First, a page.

From Facebook Scandals to Prince Harry vs. Paparazzi: GDPR’s First Year
All this commotion was the result of the General Data Protection Regulation (GDPR) coming into force.
Tomorrow, May 25th, the GDPR turns one year old. But despite its young age, it has already made a significant impact on not just Europe, but the entire world.There has been a sharp increase in the demand for “data privacy” and “data protection” jobs, with Facebook alone having at least 40 “privacy” related job vacancies at one point. In January 2019, there were at least 95 thousand complaints made to Data Protection Authorities (DPAs) under the GDPR and by March, there were over 11 thousand data breach notifications issued in just the UK. Even the USA felt the impact, as both individuals and companies began to put pressure on the federal government to introduce GDPR like regulations.
Many articles have already been published on the all of GDPR's accomplishments and related statistics. So instead, we decided to commerate the day by putting together a list of some of the most memorable and bizzare GDPR related moments from the past year.
1. Google being fined by France’s DPA
In January, France made history in issuing a hefty 50 million euro fine to Google for its violations of the GDPR. More interesting, however, are the reasons for this fine. CNIL (the French authority) found that the information about how users’ data is processed, stored and used was confusing and difficult to find. Moreover, it concluded that users were not fully informed in how their data was being used in ad personalization and therefore, their consent could not be considered as validly obtained. This was a huge step in the ongoing fight for personal data protection.
2. Ireland deciding that correct spelling of names is not an absolute right
Although it was a much less publicized case than that of Google, the Irish DPA’s decision that individuals did not have an absolute right to demand that all their records reflect their correct name (with all accents included) was an interesting example of how the GDPR intersects with other rights. Producer Ciarán Ó Cofaigh had filed a complaint with the authority after discovering that a hospital and bank had his name spelled in their system without the fadas. In response, he was told that the companies’ systems were unable to support accents. The Irish DPA investigated and decided that companies and organizations would only have to make changes in certain circumstances. Perhaps, in the future, other countries will also look into the relationship between the GDPR and language.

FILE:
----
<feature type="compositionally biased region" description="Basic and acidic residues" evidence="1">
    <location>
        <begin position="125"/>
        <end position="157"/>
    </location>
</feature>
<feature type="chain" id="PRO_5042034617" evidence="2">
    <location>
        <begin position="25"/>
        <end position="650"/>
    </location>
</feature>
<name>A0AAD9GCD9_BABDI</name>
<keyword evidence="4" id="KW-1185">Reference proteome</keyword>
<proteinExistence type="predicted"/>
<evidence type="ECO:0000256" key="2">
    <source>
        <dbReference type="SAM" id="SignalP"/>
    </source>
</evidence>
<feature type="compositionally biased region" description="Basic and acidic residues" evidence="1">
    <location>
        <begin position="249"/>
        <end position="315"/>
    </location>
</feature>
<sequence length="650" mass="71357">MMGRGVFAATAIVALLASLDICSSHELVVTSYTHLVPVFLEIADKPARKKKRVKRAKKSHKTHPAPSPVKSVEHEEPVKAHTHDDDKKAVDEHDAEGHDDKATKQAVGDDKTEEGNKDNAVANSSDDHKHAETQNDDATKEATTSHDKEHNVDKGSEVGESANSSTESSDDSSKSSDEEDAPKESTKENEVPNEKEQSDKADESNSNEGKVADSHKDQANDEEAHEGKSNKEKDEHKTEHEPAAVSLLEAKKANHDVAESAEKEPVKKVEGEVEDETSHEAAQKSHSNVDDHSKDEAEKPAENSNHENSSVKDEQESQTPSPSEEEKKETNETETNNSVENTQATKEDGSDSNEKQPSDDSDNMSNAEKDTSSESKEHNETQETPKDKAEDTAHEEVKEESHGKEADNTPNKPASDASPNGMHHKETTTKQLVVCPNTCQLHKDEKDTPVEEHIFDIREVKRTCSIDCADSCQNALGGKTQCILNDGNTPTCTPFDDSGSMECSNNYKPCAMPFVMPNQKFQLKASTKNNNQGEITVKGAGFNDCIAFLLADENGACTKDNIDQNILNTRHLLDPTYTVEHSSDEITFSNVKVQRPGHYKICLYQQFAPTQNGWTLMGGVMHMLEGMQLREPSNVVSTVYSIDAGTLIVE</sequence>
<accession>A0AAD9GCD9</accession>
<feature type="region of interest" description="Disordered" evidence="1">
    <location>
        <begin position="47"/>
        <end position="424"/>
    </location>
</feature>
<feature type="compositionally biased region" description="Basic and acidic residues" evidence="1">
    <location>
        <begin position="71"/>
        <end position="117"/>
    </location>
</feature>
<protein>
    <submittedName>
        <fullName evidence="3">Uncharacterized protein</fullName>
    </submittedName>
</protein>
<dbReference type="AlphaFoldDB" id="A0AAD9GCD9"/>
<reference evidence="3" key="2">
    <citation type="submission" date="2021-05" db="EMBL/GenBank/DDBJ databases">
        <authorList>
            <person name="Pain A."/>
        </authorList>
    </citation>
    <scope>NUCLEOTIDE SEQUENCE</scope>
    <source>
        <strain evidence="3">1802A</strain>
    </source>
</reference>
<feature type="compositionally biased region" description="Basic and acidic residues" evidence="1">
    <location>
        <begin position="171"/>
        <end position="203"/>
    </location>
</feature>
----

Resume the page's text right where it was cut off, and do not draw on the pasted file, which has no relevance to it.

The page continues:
3. Dutch surgeon winning the right to have his malpractice history removed
Most of us have found things online about ourselves that we did not particularly like. Some of us have even exercised our GDPR rights by asking that websites remove some of this information. A Dutch surgeon took it even further and went to court to remove negative information about her online. The surgeon had her name added to a blacklist after being suspended as result of medical negligence. After an appeal, she was once again allowed to practice. However, a search for her name online continued to bring up the blacklist as a top result. Eventually, a judge ruled in her favor because the harsh name of the blacklist implied she was unfit to practice, which contradicted the findings of the disciplinary panel. In other words, the court decided that doctors shouldn’t be judged by Google results on their ability to practice.
4.The Royal Family using the GDPR against paparazzi
Surprisingly, even the Royal Family has found use in the GDPR. After Splash News published various pictures of the home Prince Harry and his family were renting, Prince Harry accused them of violating his and his family’s privacy rights. Part of his argument appears to have been that publishing these photos (that included the house's address) violated their rights under the GDPR. The case was settled out of court, but this may still affect the way celebrities handle problems with the paparazzi in the future.
And then there is Facebook. Facebook has experienced privacy related scandals continuously throughout the year. For example, in March, Facebook revealed that they discovered 600 million users’ passwords were being stored in plaintext and available for employees to view since 2012. Less than a week later, 540 million additional user records were found to be publicly visible online.
The UK data regulator even managed to issue a £500,000 fine to Facebook for their involvement in the Cambridge Analytica scandal. However, due to the timing of events, this fine was issued under old regulations. But that doesn’t mean that Facebook is off the hook. There are 10 GDPR investigations involving Facebook in Ireland alone. Most likely, the company will soon face other investigations and fines.
Of course, there are many other interesting GDPR related cases and moments that happened in the past year. Since the legislation is still rather new, there are many nuances for DPA’s and courts to explore. Thus, this next year should bring us even more unique and impressive rulings and investigations.
Happy Birthday GDPR! Here’s to another year of fighting to regain control over our personal data and privacy rights.